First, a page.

(No) Respect

June 23, 2011

Maryland’s Clean Indoor Air Act was signed into law in 2007.  It was designed to protect the health of individuals in public indoor spaces.

Smoking cigarette ash bin

Copyright 2011 Kevin P. Mick Photography. All rights reserved.

As smoke can enter buildings through open doors and windows, regulations prohibiting smoking outside of buildings have been enacted in many venues.  Again, the issue is one of public health.  One such place prohibiting smoking outside of buildings is the Community College of Baltimore County.  Carroll Community College has taken a different approach-it is smoke and tobacco-free.  According to the American Nonsmokers’ Rights Foundation, “there are now at least 500 100% smokefree campuses with no exemptions.”

The 2010-2011 Community College of Baltimore County College Catalog clearly states that “…Students, employees, and visitors are prohibited from using any tobacco products within 8 meters (25 feet) of  all building entrances, windows that may be opened and air intakes.”  The Catalog goes on to say the smoking is permitted in designated areas and that disposal containers are available for the resulting butts.  Above is one such disposal unit.

Cigarette butts in flower garden

Copyright 2011 Kevin P. Mick Photography. All rights reserved.

I should add that the above is not a “designated area”  for smoking (it is a flower bed) and, as such,  is certainly also not a “disposal container”.  It does, however, have the misfortune of being located near a doorway to a classroom building and so has become both.

Close-up of cigarette butts

Copyright 2011 Kevin P. Mick Photography. All rights reserved.

It is entirely possible, if not probable, that most students, employees, and visitors to the campus will not have read the College Catalog.  Nor will they have necessarily seen the disposal bins as evidenced by one smoker who sidled up to me as I was making these photographs and who had already lit a cigarette.  I had to point out the bin which was not very far from where we were, but well outside the posted 25-foot restriction.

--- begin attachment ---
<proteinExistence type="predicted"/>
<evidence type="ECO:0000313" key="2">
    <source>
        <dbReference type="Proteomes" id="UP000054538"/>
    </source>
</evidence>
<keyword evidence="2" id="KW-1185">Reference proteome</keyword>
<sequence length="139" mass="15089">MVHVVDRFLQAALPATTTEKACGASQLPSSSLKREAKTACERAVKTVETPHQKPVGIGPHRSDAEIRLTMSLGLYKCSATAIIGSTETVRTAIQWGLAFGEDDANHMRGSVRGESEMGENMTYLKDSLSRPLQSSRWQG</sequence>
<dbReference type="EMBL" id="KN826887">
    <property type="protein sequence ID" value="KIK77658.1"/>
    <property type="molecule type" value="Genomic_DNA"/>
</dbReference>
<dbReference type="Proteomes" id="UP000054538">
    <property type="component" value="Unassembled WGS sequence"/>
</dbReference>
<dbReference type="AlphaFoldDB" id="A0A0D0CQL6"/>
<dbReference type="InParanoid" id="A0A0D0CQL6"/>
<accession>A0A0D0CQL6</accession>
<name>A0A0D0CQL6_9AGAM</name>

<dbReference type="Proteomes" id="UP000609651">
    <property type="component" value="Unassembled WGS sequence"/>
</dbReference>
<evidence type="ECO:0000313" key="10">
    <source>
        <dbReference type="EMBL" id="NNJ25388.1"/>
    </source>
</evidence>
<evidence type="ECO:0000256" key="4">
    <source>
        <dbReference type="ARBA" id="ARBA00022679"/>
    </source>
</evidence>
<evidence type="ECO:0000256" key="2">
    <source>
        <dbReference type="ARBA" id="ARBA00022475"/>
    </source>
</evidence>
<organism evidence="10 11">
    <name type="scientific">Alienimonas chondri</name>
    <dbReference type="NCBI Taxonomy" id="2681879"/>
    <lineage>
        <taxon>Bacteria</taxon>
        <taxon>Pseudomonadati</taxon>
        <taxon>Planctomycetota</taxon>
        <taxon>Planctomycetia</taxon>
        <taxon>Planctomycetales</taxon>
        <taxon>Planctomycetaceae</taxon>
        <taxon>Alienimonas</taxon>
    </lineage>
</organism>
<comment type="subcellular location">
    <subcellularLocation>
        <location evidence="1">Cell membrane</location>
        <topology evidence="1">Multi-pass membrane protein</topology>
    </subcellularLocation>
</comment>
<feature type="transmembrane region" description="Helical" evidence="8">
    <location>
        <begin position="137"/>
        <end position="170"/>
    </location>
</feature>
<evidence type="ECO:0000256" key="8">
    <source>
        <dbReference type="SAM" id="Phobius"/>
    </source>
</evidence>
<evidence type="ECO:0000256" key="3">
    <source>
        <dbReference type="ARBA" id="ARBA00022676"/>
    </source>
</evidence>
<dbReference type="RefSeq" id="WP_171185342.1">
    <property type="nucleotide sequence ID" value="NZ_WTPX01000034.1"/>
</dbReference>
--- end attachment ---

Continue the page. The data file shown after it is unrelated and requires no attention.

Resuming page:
Full smoke-free sign

Copyright 2011 Kevin P. Mick Photography. All rights reserved.

In support of the policy, signs have been posted outside doorways and air intakes informing anyone on campus as to this prohibition.  This sign is actually posted on the wall above the flower bed depicted in the previous photographs.  As evidenced by the number of cigarette butts in the bed, the sign has had little impact.

Smoke free sign with extinguished ashes

Copyright 2011 Kevin P. Mick Photography. All rights reserved.

Close-up smoke free-sign with extinguished ash

Copyright 2011 Kevin P. Mick Photography. All rights reserved.

In fact, looking closer, it is easy to see that cigarettes, or other tobacco products, have been stubbed out directly on the sign.  That certainly could be interpreted as a comment on the policy.  In a related story, New York City recently implemented a smoking ban in parks and other public outdoor areas.  As the article indicates, some see these kinds of policies as infringing on the rights of smokers.

And that brings up the point of respect.  It is important to respect the rights of others in a civil society.  At the same time, once decisions have been made, policies written, and laws enacted, it is up to the members of those societies to respect and abide by such prohibitions.  No one is saying that folks on the CCBC campus do not have the right to smoke-that right is being protected by the establishment of designated areas where the use of tobacco products is permitted.  The issue here is that users of tobacco products also need to respect the rights of others to clean air and to therefore abide by the regulations.

Cigarette bin next to newly planted flower garden

Copyright 2011 Kevin P. Mick Photography. All rights reserved.

Since this post was originally written and now posted, the flower bed has been cleaned, freshly mulched, and newly planted.  In addition, one of the cigarette bins was moved closer as an incentive to be used.  So far, this appears to be working and is a welcome improvement.  Thanks to all for making this happen.

Take good care.

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